Fantasy basketball: Why short-term production matters more than ever

Kevon Looney is quietly getting it done as Golden State's primary big man. John Hefti-USA TODAY Sports

Fellow steamrolled Washington Wizards fans... we need to talk.

After last night's total existential implosion against the LA Clippers? After surrendering a 35-point halftime lead? After those cataclysmic late-game events?

Turn off your notifications. Set your phones to silent. Because the Bradley Beal trade chatter is about to hit decibel levels somewhere between a 767 jet engine and a 1976 Who concert.

I'm skipping denial, moving straight into acceptance, and trying to model how to handle imminent heartbreak for my kids. My kids are apprehensive. They see the Beal swag in my garage.

But I'm creating a teachable moment on handling looming breakups with dignity. This present Woj Bomb Vigil? Just like that dark eighth-grade evening I got dumped for the first time.

Reliable sources had warned me: don't pick up the phone, Cregan. She's gonna do it via phone call.

And I could have squeezed a couple more days of being an official boyfriend out of it. I could have screened incoming calls with this exotic device called an "answering machine." I could have cooked up a fake fever and hidden out at home through the weekend.

But sometimes... you gotta take your medicine.

Because Ardath White and Bradley Beal gave me extended opportunities to make it work. They were patient. I didn't deliver. Both deserve new situations with championship upside... far removed from the Friend Zone.

And hey. At least in fantasy... I've learned to relish playing the field.

Because my empath factor renders it impossible to sit around complaining about fantasy production lost to a historic pandemic. I prefer to focus on finding new ways to win. And that means hitting the wire with unabashed gusto... and a revised methodology.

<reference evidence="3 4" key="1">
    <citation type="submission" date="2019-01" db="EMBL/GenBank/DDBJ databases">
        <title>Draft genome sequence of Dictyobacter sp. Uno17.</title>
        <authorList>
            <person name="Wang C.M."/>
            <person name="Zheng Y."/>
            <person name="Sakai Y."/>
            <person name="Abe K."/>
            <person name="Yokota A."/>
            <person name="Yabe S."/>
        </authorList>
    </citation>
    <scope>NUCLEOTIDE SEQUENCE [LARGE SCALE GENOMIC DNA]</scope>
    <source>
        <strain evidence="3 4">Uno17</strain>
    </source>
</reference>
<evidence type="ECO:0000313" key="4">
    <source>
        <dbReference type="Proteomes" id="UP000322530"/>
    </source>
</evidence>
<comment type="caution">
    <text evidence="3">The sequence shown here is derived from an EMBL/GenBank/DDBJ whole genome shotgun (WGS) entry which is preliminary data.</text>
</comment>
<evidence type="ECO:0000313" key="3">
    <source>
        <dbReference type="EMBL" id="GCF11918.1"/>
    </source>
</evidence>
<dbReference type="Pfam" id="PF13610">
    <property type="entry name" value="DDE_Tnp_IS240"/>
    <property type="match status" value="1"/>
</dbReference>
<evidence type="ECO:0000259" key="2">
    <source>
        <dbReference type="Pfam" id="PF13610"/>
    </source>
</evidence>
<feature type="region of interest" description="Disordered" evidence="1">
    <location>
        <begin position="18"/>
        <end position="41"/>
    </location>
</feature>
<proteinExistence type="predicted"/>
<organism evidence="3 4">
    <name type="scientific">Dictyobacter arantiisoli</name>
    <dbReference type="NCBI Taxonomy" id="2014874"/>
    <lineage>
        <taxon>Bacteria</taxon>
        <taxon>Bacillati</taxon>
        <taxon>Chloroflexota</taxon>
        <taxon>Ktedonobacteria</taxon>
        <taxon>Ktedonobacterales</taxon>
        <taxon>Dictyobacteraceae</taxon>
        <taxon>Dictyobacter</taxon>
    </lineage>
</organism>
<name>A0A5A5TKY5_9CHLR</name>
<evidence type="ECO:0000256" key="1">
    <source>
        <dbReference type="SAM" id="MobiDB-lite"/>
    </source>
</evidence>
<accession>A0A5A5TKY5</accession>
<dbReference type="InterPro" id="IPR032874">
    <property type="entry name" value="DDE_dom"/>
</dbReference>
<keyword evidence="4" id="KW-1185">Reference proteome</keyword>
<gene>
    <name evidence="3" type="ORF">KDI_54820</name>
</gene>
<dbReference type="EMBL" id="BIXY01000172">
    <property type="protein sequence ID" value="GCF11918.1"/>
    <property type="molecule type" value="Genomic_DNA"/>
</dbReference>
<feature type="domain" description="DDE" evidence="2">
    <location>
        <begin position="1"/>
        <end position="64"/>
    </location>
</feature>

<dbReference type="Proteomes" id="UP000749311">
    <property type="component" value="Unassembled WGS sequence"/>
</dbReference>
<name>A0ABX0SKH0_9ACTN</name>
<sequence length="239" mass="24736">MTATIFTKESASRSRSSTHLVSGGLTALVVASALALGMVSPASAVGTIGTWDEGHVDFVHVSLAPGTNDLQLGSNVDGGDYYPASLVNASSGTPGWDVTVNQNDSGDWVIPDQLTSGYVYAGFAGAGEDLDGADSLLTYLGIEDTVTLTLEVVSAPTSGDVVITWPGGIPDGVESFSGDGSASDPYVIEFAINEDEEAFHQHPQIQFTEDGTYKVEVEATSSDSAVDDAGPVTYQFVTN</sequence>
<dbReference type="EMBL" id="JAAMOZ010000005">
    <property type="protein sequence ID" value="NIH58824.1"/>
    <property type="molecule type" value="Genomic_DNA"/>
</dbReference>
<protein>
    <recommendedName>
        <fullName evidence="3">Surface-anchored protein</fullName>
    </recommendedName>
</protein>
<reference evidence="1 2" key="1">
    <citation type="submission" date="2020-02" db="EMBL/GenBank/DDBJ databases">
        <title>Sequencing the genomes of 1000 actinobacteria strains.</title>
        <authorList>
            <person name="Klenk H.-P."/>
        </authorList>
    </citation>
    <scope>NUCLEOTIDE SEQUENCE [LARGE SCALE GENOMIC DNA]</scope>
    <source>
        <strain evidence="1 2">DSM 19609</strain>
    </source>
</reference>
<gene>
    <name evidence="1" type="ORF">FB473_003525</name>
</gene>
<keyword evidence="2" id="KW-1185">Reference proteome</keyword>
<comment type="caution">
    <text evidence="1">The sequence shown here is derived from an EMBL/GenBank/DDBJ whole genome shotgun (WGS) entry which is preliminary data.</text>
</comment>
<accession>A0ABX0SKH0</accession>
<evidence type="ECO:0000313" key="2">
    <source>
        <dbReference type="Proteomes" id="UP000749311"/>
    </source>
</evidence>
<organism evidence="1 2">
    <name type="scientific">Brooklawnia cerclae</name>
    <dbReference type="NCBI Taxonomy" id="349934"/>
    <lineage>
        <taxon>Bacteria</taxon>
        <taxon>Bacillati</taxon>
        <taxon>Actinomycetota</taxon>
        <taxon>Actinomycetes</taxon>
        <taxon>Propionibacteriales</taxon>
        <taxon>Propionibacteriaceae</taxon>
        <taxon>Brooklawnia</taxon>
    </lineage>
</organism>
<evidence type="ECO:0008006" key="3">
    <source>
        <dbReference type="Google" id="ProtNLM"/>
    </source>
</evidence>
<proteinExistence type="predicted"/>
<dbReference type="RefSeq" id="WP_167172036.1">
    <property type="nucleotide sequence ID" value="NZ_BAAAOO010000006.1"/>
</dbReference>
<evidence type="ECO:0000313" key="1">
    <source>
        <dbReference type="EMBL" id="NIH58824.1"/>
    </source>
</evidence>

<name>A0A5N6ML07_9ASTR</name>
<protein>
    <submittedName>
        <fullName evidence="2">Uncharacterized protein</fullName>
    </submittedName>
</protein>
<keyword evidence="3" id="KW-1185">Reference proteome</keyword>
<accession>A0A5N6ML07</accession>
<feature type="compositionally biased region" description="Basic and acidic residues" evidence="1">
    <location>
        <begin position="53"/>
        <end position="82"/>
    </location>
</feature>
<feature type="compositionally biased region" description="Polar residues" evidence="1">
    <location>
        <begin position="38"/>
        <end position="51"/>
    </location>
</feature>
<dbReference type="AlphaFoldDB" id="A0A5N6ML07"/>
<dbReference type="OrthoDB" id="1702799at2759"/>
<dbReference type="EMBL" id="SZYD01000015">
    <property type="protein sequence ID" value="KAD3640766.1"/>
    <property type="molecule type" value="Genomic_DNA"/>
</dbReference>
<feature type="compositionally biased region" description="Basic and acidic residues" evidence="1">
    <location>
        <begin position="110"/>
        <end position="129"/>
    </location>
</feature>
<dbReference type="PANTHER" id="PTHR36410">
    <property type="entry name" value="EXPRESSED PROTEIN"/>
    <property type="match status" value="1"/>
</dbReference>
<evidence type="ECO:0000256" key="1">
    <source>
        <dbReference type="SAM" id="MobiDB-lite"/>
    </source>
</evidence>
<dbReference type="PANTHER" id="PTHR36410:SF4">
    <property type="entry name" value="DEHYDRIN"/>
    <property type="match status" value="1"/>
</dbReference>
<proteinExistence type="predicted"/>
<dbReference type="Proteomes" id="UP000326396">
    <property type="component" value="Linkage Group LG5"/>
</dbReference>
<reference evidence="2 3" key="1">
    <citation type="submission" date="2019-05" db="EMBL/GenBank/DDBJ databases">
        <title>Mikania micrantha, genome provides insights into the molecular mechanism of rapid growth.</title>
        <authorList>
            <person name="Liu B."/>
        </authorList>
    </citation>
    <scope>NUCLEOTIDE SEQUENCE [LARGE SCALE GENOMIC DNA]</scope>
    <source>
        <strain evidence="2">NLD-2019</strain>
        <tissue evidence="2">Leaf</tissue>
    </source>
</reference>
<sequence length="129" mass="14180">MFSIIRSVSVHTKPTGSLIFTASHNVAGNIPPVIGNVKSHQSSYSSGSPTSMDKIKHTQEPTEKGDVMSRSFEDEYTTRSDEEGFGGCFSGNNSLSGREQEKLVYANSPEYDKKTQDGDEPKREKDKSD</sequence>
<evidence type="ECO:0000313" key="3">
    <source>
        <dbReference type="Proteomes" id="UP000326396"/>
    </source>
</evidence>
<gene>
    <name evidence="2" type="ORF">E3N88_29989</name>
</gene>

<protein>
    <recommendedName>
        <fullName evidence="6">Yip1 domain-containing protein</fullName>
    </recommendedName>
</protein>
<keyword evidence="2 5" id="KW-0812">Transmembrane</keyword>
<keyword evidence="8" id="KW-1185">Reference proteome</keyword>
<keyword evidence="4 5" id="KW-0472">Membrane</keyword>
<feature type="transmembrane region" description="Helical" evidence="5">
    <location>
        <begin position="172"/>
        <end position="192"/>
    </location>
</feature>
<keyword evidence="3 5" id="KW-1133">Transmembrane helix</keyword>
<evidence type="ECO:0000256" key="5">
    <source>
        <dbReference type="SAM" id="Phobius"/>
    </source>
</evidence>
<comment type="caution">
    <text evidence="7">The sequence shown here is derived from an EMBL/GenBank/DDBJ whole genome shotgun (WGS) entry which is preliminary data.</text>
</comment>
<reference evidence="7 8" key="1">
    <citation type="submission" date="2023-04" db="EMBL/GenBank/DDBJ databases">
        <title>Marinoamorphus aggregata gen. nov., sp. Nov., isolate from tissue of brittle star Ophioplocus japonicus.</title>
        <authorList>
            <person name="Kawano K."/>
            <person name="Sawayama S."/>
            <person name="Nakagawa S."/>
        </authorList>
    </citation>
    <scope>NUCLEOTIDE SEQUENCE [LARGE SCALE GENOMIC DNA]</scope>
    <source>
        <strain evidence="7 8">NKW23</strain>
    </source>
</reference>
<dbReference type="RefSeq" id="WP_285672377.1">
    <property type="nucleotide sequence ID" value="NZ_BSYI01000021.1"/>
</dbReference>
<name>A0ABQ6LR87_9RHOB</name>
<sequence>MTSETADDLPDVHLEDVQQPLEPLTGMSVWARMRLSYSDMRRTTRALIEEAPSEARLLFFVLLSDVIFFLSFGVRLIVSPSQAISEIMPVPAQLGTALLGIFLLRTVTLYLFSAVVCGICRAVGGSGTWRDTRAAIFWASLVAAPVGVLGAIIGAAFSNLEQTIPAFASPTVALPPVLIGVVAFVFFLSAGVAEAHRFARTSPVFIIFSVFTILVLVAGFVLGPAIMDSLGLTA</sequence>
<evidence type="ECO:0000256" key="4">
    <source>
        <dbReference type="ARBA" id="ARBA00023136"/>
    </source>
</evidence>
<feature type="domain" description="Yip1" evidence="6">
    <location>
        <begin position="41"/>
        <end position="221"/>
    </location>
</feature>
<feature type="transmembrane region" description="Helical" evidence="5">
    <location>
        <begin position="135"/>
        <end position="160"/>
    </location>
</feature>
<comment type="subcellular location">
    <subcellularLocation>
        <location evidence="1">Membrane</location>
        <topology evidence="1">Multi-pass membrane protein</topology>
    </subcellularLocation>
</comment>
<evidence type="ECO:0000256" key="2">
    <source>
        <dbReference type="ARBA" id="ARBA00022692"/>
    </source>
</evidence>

The most significant fundamental shift is in my perspective. I've retrained it to focus on the short-term. Instead of investing bandwith into projecting out ROS valuation for wire players -- a near-impossibility at present -- I invest my energy into anticipating who will make the next unexpected opportunity.

These days? I keep it fast. Ruthless. Belichickian. I've tricked my decades-old fantasy brain into treating everything like it's the fantasy playoffs. There is no tomorrow. Take the production that's right in front of you. Then drop it and move on.

A single stat personifies this mindset. And this metric is just a couple of clicks away: PR7.

Player Rater 7. Our one-week snapshot of aggregated production. Historically, I've avoided PR7. It's a tiny sample size. Two to four games at most.

But right now? Fantasy hoops isn't chess. It isn't even checkers. It's Whack-a-Mole. Production pops up, and we pounce. The strategy is in anticipating where new production might suddenly rear its head.